One of the latest generation of IMOCA 60s with foils, British sailor Alex Thomson’s Hugo Boss is looking a potent contender for line honours in the next Vendée Globe solo round the world race. James Boyd reports

Could 2017 be the year that finally a non-French skipper wins the Vendée Globe? We don’t want to jinx this – because to complete, let alone win, a two-and-a-half month long, 28,000-mile non-stop solo round the world race does require some luck. But if there is a boat and skipper that could achieve this historic feat, then it will be Alex Thomson and his latest Hugo Boss.

This year’s race, which starts from Les Sables d’Olonne on 6 November, will be Thomson’s fourth Vendée Globe on a Hugo Boss-backed yacht.

This time he elected to build new and chose as his boat’s designers the race-winning partnership of VPLP and Guillaume Verdier, who have all but cornered the market in new IMOCA 60 designs.

Like the five other new VPLP-Verdier designs, Hugo Boss is a semi-foiler, with giant and – frankly in her case – quite sinister-looking appendages protruding from either side that have been compared to ‘Dali’s moustache’ in the French press.

The complex shape of these boards is because, just like on modern foiling catamarans, they must perform a dual role: their vertical surface creates lateral resistance to prevent leeway, while their horizontal surface provides upward lift beneath the hull, reducing wetted surface area and lift to leeward thereby increasing righting moment and stability.

The result is a boat that does frequently ‘show keel’ and daylight beneath her hull an impressively long way aft and, in Hugo Boss’s case, in impressively little wind (ie with full main still hoisted). However, weighing around 7.5 tonnes and with no lifting surfaces on her rudders, she is no 60ft Moth.

Nonetheless, just as is the case currently with the foiling multihulls, this development does represent one of the most significant performance boosts ever seen in monohull design.

While Safran, Banque Populaire and No Way Back are the MkI of the new VPLP-Verdier designs and Edmond de Rothschild and St Michel-Virbac are MkII, Thomson refers to Hugo Boss as MkIII. She certainly has many differences from the others, most noticeably her giant foredeck chamfer.

Watch dramatic aerial footage of Edmond de Rothschild semi-foiling IMOCA 60

Narrower and lighter

According to Thomson, Hugo Boss is also the narrowest of the new boats. “We made a call quite early on that the foils would work. If the foils are working and creating stability and lift then why do you need to have such a wide boat?” A narrower boat is also lighter, with less wetted area and lower drag, he argues.

Hugo Boss finishes third in Les Sables d'Olonne at the end of the 3100-mile New York-Vendee single-handed transatlantic race. credit Thierry Martinez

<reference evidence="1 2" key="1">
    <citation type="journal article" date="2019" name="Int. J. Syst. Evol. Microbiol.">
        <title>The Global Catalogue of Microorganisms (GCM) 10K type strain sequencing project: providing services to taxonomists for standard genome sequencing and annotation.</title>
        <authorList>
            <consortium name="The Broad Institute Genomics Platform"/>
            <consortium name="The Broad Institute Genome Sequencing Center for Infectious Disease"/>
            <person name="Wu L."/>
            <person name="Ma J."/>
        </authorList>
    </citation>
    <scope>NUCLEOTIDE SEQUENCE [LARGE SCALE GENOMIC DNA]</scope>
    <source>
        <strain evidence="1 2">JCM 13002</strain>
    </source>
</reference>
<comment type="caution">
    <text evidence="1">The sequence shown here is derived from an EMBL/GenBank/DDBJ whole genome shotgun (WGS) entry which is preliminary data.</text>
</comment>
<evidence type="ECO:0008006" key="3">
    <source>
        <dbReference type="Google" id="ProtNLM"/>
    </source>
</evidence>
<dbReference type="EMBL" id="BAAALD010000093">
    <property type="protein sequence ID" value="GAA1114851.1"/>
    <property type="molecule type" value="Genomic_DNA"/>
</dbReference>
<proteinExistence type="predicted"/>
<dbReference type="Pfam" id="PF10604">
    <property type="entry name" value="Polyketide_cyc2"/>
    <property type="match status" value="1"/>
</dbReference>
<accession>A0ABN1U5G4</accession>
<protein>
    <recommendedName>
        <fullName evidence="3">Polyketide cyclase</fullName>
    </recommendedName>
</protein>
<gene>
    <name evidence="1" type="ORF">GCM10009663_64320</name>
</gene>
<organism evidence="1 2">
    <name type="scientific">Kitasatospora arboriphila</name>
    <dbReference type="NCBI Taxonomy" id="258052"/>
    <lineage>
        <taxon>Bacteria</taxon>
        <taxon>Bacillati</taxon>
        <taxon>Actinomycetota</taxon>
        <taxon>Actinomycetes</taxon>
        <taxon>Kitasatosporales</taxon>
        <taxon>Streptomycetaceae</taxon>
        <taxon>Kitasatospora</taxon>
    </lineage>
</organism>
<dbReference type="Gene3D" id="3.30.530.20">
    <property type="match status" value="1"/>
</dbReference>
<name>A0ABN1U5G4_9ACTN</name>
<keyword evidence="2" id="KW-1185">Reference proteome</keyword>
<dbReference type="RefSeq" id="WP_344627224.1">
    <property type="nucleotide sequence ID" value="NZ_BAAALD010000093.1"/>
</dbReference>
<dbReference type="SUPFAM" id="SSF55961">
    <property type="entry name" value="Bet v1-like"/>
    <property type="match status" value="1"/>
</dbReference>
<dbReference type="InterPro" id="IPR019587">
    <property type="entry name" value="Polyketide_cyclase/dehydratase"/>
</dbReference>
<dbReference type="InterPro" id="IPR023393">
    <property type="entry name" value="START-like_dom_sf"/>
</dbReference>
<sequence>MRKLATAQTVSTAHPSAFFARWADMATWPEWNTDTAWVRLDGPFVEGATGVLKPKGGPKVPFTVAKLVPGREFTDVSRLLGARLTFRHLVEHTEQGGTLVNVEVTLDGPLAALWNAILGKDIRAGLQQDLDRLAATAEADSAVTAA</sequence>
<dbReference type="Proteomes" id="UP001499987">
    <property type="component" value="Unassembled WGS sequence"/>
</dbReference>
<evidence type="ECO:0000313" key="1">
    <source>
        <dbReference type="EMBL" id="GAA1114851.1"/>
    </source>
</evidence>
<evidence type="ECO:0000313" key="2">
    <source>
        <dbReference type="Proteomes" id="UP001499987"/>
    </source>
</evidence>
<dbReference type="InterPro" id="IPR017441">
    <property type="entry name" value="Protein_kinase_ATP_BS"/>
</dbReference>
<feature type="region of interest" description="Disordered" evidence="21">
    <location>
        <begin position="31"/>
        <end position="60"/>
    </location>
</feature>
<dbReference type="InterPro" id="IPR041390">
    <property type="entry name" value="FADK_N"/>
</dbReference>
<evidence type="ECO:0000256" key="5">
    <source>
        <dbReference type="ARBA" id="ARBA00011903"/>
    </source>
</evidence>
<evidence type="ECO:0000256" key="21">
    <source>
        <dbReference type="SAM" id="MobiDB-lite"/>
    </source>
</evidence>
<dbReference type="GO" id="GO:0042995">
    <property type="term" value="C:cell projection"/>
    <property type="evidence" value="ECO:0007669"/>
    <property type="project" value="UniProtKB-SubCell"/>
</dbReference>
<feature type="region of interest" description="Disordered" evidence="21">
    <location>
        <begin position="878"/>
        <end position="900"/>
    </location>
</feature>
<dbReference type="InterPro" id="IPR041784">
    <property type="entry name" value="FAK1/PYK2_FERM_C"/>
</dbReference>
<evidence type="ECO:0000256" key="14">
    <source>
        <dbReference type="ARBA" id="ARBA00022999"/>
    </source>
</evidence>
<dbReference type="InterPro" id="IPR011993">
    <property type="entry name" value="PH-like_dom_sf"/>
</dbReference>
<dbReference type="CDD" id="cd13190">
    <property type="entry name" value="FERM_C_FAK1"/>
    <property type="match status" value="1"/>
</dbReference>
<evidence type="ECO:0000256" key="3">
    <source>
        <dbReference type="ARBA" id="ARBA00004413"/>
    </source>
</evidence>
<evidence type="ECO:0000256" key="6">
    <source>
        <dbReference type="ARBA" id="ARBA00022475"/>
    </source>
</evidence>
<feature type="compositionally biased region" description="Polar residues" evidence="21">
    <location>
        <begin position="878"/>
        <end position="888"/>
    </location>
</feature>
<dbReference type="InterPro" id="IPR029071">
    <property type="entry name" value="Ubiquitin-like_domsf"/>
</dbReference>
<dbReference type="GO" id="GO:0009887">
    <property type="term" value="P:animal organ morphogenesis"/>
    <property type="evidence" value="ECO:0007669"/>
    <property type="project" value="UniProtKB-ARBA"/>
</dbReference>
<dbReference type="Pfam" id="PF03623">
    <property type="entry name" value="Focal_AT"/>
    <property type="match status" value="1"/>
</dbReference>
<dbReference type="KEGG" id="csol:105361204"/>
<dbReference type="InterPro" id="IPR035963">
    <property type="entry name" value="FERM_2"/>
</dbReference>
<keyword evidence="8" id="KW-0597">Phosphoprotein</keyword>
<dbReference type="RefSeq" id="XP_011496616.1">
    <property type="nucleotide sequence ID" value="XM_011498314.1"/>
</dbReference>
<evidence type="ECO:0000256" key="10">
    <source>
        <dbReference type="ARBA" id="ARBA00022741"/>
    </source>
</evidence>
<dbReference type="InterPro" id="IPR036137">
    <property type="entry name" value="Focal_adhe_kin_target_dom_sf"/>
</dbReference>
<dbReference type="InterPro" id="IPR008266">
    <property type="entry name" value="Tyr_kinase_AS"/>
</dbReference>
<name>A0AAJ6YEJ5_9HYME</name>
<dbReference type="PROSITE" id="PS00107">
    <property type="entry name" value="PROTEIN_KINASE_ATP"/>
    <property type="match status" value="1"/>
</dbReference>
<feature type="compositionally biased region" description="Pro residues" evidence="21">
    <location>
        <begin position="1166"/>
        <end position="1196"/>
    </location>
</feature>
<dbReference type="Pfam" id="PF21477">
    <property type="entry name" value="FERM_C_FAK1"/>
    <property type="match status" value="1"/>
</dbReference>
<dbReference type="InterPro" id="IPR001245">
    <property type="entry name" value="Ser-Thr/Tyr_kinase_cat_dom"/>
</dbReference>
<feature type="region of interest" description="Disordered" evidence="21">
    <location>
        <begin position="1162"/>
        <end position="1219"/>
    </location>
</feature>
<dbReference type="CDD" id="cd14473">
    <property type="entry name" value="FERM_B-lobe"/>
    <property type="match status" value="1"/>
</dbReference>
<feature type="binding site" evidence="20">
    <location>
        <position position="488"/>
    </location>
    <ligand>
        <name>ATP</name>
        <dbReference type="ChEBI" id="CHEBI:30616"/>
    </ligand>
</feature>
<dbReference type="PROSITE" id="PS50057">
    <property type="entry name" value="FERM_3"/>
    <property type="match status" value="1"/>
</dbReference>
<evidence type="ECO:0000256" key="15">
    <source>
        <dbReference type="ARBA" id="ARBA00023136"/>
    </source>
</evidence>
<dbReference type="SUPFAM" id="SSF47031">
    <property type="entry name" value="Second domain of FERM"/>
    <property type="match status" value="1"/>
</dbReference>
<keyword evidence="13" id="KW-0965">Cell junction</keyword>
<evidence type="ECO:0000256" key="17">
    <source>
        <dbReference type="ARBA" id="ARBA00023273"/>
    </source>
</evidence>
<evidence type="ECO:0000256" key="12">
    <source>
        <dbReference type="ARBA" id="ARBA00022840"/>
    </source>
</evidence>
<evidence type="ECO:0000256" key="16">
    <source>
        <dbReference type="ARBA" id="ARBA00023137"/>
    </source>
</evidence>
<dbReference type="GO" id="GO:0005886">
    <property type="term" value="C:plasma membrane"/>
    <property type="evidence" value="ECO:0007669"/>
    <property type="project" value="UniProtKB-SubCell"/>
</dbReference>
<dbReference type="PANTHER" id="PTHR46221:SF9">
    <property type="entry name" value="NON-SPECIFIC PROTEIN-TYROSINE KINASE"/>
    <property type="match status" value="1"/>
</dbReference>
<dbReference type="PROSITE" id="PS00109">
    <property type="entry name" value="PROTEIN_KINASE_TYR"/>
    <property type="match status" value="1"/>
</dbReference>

Hugo Boss finishes third in Les Sables d’Olonne at the end of the 3100-mile New York-Vendee single-handed transatlantic race. credit Thierry Martinez

It should be pointed out that all the new generation semi-foilers are compromises – the teams are sticking a toe into the foiling world. The boats all still have massive beam and hull form stability, enabling them to revert back to more conventional daggerboards if required.

Apart from this technology becoming available, one reason these new foils have been fitted is the result of other constraints introduced to the IMOCA rule that have hampered performance.

To contain costs and improve reliability, new boats must now be fitted with a one-design steel foil for their keel and a one-design rig, albeit in two types: wing or fixed. In fact, all the new boats have chosen the multihull-style 29m tall rotating wing, used in conjunction with deck spreaders that artificially widen the shroud base.

Reduced water ballast

Stability rules have also been rewritten, dispensing with the 30-year-old requirement that originally aimed to limit movable ballast by ensuring a boat at rest could heel no more than 10° with all her ballast deployed. As a result new generation 60s are no longer ‘water tankers’: water ballast tanks are now limited to four in total and, free of the 10° rule, these can be positioned over the chine for optimum effect – some older generation boats had more than 10 tanks, most positioned along the centreline.

Typically new IMOCA 60s such as Hugo Boss now have around two tonnes of water ballast capacity as opposed to upwards of five. However, many skippers have been complaining that because they can no longer fit a forward ballast tank – which used to add some weight forward when sailing upwind or in a seaway – in some conditions the boats are horrific to live on. The motion caused by the foils and the noise from the monolithic carbon hull – the sandwich construction used previously had a sound-dampening effect – are quite unbearable.